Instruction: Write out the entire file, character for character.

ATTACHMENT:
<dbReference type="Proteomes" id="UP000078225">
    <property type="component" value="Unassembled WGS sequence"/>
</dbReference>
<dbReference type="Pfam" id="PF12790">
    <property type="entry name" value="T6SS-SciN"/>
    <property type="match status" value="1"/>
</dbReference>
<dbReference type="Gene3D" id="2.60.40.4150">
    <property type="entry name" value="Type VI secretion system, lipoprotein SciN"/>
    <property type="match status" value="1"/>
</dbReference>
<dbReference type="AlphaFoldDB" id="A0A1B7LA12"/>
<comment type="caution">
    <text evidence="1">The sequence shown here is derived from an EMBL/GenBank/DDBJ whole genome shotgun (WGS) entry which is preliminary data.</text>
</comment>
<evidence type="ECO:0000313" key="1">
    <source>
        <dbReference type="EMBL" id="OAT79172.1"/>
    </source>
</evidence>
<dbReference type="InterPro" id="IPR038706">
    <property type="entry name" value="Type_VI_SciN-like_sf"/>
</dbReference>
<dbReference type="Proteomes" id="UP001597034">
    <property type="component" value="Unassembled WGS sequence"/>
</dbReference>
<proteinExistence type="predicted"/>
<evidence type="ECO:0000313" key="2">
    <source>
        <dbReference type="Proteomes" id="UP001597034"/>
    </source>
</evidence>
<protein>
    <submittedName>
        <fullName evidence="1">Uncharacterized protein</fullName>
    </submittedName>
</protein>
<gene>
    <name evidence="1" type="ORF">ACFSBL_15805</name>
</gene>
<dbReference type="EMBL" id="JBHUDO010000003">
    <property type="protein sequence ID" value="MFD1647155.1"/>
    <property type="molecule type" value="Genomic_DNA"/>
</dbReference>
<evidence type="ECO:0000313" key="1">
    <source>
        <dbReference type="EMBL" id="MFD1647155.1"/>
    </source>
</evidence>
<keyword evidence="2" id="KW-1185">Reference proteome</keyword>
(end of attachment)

<dbReference type="Proteomes" id="UP000078225">
    <property type="component" value="Unassembled WGS sequence"/>
</dbReference>
<dbReference type="Pfam" id="PF12790">
    <property type="entry name" value="T6SS-SciN"/>
    <property type="match status" value="1"/>
</dbReference>
<dbReference type="Gene3D" id="2.60.40.4150">
    <property type="entry name" value="Type VI secretion system, lipoprotein SciN"/>
    <property type="match status" value="1"/>
</dbReference>
<dbReference type="AlphaFoldDB" id="A0A1B7LA12"/>
<comment type="caution">
    <text evidence="1">The sequence shown here is derived from an EMBL/GenBank/DDBJ whole genome shotgun (WGS) entry which is preliminary data.</text>
</comment>
<evidence type="ECO:0000313" key="1">
    <source>
        <dbReference type="EMBL" id="OAT79172.1"/>
    </source>
</evidence>
<dbReference type="InterPro" id="IPR038706">
    <property type="entry name" value="Type_VI_SciN-like_sf"/>
</dbReference>
<dbReference type="Proteomes" id="UP001597034">
    <property type="component" value="Unassembled WGS sequence"/>
</dbReference>
<proteinExistence type="predicted"/>
<evidence type="ECO:0000313" key="2">
    <source>
        <dbReference type="Proteomes" id="UP001597034"/>
    </source>
</evidence>
<protein>
    <submittedName>
        <fullName evidence="1">Uncharacterized protein</fullName>
    </submittedName>
</protein>
<gene>
    <name evidence="1" type="ORF">ACFSBL_15805</name>
</gene>
<dbReference type="EMBL" id="JBHUDO010000003">
    <property type="protein sequence ID" value="MFD1647155.1"/>
    <property type="molecule type" value="Genomic_DNA"/>
</dbReference>
<evidence type="ECO:0000313" key="1">
    <source>
        <dbReference type="EMBL" id="MFD1647155.1"/>
    </source>
</evidence>
<keyword evidence="2" id="KW-1185">Reference proteome</keyword>